Thus we’re invited to ponder the mystery of Christ as a channel of light and love, wondering, indeed, where that light and love itself originates.

In the third verse, all this energy of the lower five chakras flows up to the medulla:

Wonderful it was, that Christmas Day,
How from far and near they came to pray,
How from far they glimpsed his majesty
Whom men called the son of Mary.

“How from far and near they came to pray,” is a marvelous phrase, representing the lower five chakras in relation to the medulla: the first chakra being far, and the throat chakra being near. All their energies have gathered together at the medulla—the seat of the ego—for the final and complete self-offering into God. It’s a “wonderful” celebration because we’ve come to the point of really wanting to offer everything we are: to love God with all our heart, mind, soul, and strength, as Jesus taught in his greatest of all commandments.

And yet there’s still a distance: “How from far they glimpsed his majesty.” This is the ego understanding that there’s yet an enormous gap between the little self, the ego at the medulla, and the majesty of the Higher Self at the spiritual eye! We cannot be too proud of how far we’ve come, because there’s no room for individual pride in God.

The ego, in other words, must be ready to willingly give itself completely, and thus we’re invited to ponder the mystery of self-offering, which we can also say is the mystery of free will, that God always gives us that choice of clinging to individuality, or letting ourselves go into omnipresence.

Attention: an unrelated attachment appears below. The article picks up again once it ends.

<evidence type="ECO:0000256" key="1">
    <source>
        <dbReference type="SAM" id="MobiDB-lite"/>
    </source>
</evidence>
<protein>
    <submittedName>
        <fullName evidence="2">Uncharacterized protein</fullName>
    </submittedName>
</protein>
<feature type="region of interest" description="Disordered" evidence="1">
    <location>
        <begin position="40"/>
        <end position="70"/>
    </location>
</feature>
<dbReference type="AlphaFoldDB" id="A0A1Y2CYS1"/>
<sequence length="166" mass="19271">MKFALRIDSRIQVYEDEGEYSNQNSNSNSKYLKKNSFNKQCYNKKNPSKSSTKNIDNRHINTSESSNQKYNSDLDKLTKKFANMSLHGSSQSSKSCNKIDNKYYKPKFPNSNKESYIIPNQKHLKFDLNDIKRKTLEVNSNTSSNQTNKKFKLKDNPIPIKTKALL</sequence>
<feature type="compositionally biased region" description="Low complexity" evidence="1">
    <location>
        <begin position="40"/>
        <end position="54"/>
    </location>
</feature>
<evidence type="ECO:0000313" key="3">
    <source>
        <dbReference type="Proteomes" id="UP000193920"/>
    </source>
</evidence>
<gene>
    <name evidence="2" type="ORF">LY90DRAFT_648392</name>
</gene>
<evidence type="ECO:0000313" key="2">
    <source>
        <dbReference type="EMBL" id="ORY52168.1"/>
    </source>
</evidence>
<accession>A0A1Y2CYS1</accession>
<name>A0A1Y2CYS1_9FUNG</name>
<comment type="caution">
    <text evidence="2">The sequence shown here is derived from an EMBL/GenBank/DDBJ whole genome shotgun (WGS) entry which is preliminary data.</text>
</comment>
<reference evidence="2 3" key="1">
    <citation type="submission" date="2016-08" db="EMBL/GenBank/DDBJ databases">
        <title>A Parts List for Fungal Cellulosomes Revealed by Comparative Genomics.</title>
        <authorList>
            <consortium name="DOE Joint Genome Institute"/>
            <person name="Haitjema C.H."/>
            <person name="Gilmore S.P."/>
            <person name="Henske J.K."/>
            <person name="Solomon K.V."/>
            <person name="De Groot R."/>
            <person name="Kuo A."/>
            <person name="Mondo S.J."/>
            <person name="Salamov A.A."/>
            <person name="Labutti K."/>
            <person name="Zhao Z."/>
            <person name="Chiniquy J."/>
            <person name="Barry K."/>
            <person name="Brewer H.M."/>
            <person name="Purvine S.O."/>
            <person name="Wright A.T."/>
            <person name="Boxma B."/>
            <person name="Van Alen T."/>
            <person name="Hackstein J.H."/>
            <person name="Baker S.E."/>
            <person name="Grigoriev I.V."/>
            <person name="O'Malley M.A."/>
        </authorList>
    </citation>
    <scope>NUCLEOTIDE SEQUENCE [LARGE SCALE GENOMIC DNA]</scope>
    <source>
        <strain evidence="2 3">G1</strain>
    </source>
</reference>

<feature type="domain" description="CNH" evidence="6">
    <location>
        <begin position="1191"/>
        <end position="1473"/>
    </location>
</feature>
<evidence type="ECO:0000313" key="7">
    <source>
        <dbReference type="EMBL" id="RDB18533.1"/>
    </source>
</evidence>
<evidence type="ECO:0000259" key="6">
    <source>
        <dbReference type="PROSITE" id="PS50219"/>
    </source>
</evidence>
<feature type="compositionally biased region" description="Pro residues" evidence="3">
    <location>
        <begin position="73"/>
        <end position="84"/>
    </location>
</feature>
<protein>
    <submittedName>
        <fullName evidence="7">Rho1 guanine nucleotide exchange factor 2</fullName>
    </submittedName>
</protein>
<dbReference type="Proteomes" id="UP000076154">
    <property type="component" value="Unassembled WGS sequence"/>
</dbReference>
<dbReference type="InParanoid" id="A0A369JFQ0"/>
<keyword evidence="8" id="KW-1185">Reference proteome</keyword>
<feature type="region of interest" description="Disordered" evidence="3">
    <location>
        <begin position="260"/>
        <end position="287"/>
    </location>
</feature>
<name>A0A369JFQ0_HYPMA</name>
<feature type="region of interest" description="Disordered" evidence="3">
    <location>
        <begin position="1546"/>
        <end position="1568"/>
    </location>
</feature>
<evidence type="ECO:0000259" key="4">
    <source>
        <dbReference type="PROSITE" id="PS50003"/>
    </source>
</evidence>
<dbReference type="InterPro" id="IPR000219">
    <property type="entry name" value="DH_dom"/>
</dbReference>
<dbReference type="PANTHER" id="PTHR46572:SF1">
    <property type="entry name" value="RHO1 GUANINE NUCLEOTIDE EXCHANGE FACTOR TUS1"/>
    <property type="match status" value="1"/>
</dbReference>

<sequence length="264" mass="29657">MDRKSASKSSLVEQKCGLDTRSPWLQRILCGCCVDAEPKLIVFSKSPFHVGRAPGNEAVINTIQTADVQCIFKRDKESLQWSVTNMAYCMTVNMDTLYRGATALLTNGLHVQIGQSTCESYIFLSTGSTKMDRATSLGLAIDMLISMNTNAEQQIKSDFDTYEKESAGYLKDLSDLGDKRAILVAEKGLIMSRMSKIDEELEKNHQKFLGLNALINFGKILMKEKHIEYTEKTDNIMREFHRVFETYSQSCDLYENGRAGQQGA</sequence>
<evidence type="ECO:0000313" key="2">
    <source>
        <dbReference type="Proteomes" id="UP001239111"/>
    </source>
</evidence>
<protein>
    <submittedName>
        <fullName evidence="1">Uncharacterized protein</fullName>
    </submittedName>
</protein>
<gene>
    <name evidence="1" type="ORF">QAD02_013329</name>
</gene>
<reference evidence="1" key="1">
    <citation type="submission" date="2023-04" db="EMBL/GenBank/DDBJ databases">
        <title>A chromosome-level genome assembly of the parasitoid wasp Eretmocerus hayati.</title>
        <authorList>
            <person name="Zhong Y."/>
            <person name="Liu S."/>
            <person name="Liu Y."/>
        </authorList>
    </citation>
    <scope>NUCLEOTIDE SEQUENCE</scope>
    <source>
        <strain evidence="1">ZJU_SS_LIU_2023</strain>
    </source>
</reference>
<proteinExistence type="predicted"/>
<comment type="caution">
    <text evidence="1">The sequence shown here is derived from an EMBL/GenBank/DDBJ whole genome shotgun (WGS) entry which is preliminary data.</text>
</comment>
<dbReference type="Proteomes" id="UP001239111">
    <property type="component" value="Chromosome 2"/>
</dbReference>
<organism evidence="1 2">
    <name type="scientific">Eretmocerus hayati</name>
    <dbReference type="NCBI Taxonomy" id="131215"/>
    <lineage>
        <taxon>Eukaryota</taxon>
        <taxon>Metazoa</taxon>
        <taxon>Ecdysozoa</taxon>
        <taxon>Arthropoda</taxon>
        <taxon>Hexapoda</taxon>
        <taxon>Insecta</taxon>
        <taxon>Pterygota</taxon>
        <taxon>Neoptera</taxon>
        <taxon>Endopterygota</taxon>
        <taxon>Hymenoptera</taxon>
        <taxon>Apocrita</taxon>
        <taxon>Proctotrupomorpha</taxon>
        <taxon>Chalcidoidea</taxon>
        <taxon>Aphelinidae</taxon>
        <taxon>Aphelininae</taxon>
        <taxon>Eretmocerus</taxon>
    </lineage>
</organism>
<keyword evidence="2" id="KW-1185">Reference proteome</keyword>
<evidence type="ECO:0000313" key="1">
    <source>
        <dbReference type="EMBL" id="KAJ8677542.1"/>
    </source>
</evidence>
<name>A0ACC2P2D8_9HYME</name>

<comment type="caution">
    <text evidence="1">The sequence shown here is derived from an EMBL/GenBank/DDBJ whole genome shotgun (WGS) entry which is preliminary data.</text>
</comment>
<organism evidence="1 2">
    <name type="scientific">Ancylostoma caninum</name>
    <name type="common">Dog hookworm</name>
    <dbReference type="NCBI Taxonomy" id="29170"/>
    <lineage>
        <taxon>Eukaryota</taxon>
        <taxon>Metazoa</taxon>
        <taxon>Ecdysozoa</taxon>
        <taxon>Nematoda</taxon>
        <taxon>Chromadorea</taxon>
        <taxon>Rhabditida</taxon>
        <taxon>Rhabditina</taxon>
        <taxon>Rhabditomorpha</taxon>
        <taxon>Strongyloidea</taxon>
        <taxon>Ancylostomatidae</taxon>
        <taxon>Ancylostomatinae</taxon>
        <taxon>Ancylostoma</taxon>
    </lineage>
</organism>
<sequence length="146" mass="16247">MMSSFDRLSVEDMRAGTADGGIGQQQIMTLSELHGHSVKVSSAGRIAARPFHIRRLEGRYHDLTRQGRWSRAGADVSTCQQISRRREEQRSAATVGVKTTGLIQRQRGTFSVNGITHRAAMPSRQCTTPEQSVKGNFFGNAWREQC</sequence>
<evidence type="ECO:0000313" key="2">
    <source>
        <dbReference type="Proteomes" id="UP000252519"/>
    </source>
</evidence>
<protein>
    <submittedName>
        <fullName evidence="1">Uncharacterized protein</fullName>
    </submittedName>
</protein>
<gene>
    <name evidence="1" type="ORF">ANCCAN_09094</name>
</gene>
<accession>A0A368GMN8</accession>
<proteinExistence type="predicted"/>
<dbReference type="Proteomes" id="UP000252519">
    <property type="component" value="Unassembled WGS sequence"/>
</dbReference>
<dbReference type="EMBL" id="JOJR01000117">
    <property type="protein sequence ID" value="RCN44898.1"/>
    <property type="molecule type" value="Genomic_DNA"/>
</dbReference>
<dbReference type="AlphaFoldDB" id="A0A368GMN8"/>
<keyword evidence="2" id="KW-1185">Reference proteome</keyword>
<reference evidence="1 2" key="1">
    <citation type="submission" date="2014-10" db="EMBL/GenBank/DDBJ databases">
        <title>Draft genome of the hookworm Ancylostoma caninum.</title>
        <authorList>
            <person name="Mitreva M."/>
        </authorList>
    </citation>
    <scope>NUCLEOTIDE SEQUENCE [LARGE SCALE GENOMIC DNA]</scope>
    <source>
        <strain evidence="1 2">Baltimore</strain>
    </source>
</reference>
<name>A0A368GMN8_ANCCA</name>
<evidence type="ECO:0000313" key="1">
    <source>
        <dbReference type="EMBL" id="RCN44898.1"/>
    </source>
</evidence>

Assuming, of course, that one desires liberation, which is a defining characteristic of a devotee, the energy flows upwards and focuses at the spiritual eye, as in meditation. We finally see past the Christ child to the Christ Consciousness (the infinitesimal speck or “little one” at the heart of every atom) and Universal Love:

Could it be that in that little one
Spirit’s universal love did shine?
If it’s true, he lives in you and me
Whom men call the son of Mary.

We are pondering no longer. The mystery is solved: Christ is omnipresent within all of us, right now (hence the present-tense “call” instead of the past-tense “called”). The mystery is solved because the birth of Christ isn’t about a human baby at all, but about the awakening the omnipresent Christ within us that can lead us to that Universal Love.

For what negative emotions, then, does The Christmas Mystery serve as an antidote? If we reverse the upward flow of energy in the spine and choose to not ponder these mysteries, what are we left with? One quality is intellectual pride of smugness, which is thinking that you have it all figured out (like I said, the “mystery” in the title itself suggests that we don’t know!).

Such pride leads also to irreverence, with which there’s no bowing whatsoever to light, majesty, or love, which is to say that we consider our desires, especially for wealth and power, and so on to be more important than any higher qualities.

That irreverence then leads to the even lower state of worldly pride, especially pride of pedigree, position, and social status. Such pride, alongside smugness or “a narrow sense of respectability,” are two of the “meannesses of the heart,” as Sri Yukteswar identifies in The Holy Science, that bind us and keep us from liberation in God.

The Christmas Mystery, then, very much helps us overcome those meannesses, to open ourselves to the natural love of the heart without which, Sri Yukteswar says, one cannot take one step on the spiritual path!